Dr. James Drane was a fixture on Edinboro’s campus from his arrival in the 1960s until his passing in April 2023.

Thanks to an Edinboro student-artist and team of art faculty supervisors, there is now a permanent fixture on campus dedicated to his commitment to Edinboro and the field of Bioethics.

Olivia Sutton, an undergraduate illustration student, unveiled her portrait of Dr. Drane Thursday in the Benjamin Wiley Arts and Sciences Center. Commissioned by Dr. Kia Aramesh, director of the James F. Drane Bioethics Institute, and funded by a collective of donors and the institute, the portrait is Sutton’s first professional commission as an artist.

Edinboro art faculty members Karen Ernst, Michelle Vitali and Lisa Austin provided direction and supplies to assist Sutton with the project. Ernst framed the portrait, while Vitali provided supervision and supplies and Austin provided her gallery expertise.

Dr. James Drane | Ilustration by Olivia Sutton

“What I admired most about Jim, beyond his global influence as a lauded ethicist, was his rock-solid core of moral integrity,” Vitali said. “More than almost anyone I’ve met, he embodied a devotion to shared community by joyfully welcoming the marginalized and seeking to understand those whose viewpoints differed.”

Vitali noted that the Edinboro community – including his former students, loving visitors and fellow faculty members – has rallied to keep Drane’s memory alive.

“While Jim would certainly have demurred at the notion of a portrait, we all understood he loved students dearly and would do anything to uplift them,” she said. “So the decision was made to have a student paint the portrait.”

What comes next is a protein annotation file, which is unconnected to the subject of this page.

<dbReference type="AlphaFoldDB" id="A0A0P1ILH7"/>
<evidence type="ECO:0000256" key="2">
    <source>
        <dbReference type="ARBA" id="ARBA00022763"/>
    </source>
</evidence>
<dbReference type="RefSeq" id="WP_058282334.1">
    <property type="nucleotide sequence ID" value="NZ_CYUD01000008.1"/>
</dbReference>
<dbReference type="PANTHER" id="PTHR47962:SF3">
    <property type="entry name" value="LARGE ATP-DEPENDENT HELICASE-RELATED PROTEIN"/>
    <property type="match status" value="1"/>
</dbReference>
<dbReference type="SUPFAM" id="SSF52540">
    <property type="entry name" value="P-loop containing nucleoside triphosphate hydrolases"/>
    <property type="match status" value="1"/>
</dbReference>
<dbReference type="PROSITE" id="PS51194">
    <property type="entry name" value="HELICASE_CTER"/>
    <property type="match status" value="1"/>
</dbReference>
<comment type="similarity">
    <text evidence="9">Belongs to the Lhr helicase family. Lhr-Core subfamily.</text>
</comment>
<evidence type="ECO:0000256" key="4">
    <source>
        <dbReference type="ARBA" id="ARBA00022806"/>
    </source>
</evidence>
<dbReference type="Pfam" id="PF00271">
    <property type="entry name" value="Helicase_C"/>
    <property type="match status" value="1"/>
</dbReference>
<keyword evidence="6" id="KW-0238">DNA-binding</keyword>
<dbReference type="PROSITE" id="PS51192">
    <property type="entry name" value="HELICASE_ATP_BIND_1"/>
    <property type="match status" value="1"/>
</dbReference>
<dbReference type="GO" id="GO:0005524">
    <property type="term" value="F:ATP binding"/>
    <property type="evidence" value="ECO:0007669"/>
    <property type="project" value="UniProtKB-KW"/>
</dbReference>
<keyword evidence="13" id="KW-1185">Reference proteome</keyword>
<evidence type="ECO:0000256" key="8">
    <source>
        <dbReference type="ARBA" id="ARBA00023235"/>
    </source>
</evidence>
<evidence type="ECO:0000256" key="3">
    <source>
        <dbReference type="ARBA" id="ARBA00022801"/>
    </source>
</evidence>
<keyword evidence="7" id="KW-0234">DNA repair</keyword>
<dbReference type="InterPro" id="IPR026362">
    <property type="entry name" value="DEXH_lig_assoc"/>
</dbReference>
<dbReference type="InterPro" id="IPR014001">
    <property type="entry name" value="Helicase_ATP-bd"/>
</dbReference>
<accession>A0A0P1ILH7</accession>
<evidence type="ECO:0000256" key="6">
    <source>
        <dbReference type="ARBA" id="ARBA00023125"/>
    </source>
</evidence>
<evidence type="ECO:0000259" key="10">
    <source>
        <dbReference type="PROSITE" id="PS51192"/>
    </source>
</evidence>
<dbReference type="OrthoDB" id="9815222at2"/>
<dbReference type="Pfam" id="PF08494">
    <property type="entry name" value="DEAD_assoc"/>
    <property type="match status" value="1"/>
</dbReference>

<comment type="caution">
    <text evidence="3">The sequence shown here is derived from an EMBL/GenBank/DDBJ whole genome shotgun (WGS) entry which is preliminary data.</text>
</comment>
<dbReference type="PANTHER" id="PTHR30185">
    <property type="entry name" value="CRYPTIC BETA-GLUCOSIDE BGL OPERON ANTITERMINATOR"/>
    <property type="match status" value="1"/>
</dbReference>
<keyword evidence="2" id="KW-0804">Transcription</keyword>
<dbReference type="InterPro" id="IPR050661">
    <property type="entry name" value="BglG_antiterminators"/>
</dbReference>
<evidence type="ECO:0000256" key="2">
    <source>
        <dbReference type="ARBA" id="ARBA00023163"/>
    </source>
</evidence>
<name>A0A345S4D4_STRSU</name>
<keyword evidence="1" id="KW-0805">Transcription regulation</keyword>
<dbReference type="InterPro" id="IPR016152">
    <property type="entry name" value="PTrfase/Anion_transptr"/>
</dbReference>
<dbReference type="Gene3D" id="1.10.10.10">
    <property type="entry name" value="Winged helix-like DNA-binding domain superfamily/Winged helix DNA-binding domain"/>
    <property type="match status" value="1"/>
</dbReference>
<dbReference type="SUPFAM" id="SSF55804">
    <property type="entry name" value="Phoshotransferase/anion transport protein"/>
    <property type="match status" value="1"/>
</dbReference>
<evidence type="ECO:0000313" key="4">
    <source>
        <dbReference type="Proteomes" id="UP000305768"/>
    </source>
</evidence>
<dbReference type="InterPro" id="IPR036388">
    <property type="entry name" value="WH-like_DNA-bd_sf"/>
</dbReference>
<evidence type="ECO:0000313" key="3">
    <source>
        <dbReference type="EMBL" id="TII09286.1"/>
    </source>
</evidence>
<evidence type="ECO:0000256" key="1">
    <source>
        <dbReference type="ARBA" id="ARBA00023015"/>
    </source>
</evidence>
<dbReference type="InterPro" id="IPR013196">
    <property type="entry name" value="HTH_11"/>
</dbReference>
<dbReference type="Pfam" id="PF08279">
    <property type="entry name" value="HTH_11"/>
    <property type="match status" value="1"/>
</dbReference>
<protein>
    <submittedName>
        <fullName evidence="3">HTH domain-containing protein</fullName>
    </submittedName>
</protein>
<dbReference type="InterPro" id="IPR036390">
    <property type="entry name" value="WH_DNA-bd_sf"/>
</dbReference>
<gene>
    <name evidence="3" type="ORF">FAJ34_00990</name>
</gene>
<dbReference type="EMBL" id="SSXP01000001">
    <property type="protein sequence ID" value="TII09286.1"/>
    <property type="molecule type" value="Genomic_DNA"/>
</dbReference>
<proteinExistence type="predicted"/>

The oldest of 10 children in a poor family in Chester, Pa., Dr. Drane felt a calling to the priesthood. He received his religious education at St. John’s Seminary in Little Rock, Ark., and a Theology degree from the Gregorian University in Rome. After being ordained as a Catholic priest, Drane advanced his education at Middlebury College, where he received a degree in Romance languages before earning his Ph.D. at the University of Madrid.

When he arrived at PennWest Edinboro in 1969, he collaborated with the then university president to establish the Bioethics Institute. Although no longer a cleric, Dr. Drane has never lost his passion for continuing his ministry in bioethics. He traveled to Central and South America on behalf of the World Health Organization to monitor research being done on human subjects.

In 2002, he was named one of the founders of the discipline of Bioethics at The International Bioethics Conference in Brasilia, Brazil. Dr. Drane has authored 20 books on bioethics and the conflicts and issues that can arise when medicine collides with ethical issues.